Keeping Older Horses
We need another wiser and perhaps a more mystical concept of animals. In a world older and more complete than ours they move finished and complete, gifted with extensions of the senses we have lost or never attained, living by voices we shall never hear. They are not brethren, they are not underlings; they are other nations, caught with ourselves in the net of life and time, fellow prisoners of the splendor and travail of the earth. – Henry Beston
I have a 28-year-old appaloosa gelding. He’s worth his weight in gold. You can do almost anything with him and not worry. You can ride around bareback and not be concerned that he’s going to come unglued at every little thing. You can lead the grandkids around and not worry about him taking off and causing a big wreck. These old campaigners have a special place in my heart. They’ve been there. They’ve done that. If they’ve been treated well their whole life as mine has been there’s not much that is better. They’re willing. They’re sensible. They’re precious.
So, how do we keep our oldsters happy and safe in their twilight years? If you understand a little bit about the special needs of the older horse, it’s not very hard. The key to caring for an older horse is to understand how his body changes as it ages. The areas to consider are: nutrition, lameness, vision, immune response and hormone changes.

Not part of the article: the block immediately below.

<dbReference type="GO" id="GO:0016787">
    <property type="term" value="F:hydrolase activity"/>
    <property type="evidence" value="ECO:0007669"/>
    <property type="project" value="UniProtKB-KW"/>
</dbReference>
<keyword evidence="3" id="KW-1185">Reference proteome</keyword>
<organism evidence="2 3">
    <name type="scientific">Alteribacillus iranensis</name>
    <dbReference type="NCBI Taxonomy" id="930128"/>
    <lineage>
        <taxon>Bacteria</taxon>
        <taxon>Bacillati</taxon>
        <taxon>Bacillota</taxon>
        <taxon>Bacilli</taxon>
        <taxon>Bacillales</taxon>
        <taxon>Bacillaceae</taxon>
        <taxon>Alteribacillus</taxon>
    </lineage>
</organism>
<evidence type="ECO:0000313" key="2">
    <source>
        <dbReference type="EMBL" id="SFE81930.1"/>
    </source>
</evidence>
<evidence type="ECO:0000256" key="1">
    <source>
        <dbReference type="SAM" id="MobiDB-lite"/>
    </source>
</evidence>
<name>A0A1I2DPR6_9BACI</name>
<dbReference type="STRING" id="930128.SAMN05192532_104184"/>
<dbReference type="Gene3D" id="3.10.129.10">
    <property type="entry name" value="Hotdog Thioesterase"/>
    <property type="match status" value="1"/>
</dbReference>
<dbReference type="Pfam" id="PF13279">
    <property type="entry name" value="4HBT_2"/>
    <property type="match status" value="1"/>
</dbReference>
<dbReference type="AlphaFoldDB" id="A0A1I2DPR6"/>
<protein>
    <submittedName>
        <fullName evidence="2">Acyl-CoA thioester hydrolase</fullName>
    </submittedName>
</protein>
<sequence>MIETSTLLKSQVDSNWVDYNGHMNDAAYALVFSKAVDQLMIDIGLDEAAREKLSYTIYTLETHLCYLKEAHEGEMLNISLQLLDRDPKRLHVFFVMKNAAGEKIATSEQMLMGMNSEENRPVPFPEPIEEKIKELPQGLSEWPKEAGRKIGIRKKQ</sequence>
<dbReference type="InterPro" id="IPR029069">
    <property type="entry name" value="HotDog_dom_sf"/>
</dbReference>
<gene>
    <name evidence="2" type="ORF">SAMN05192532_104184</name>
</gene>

Nutritional needs of aging horses will vary greatly between individuals. Some older horses may never need changes to their diet whereas other senior horses will require a special diet to help them maintain good health and body condition. There are many reasons why it becomes harder for some horses to meet their nutritional needs as they age. Sometimes their teeth get bad. Proper care of your horse’s mouth by a qualified equine dentist or vet will help your horse get nutrients from his food. Horses chew in a circular motion from one side of their mouth to the other. This motion wears away the teeth. Over time, this chewing motion will lead to sharp points on the outside of the upper molars and on the inside of the lower molars. These sharp points must be filed down. The proper term is “floating.” I suggest you have your vet check your horse’s teeth when he comes to administer the rabies vaccine. That’s what I do. Just make it a habit. Floating will improve your horse’s chewing ability and allow him to better digest his food. Here’s a warning sign: If your horse is taking his hay but much of it falls out of his mouth in clumps, you should have the vet take a look at his teeth.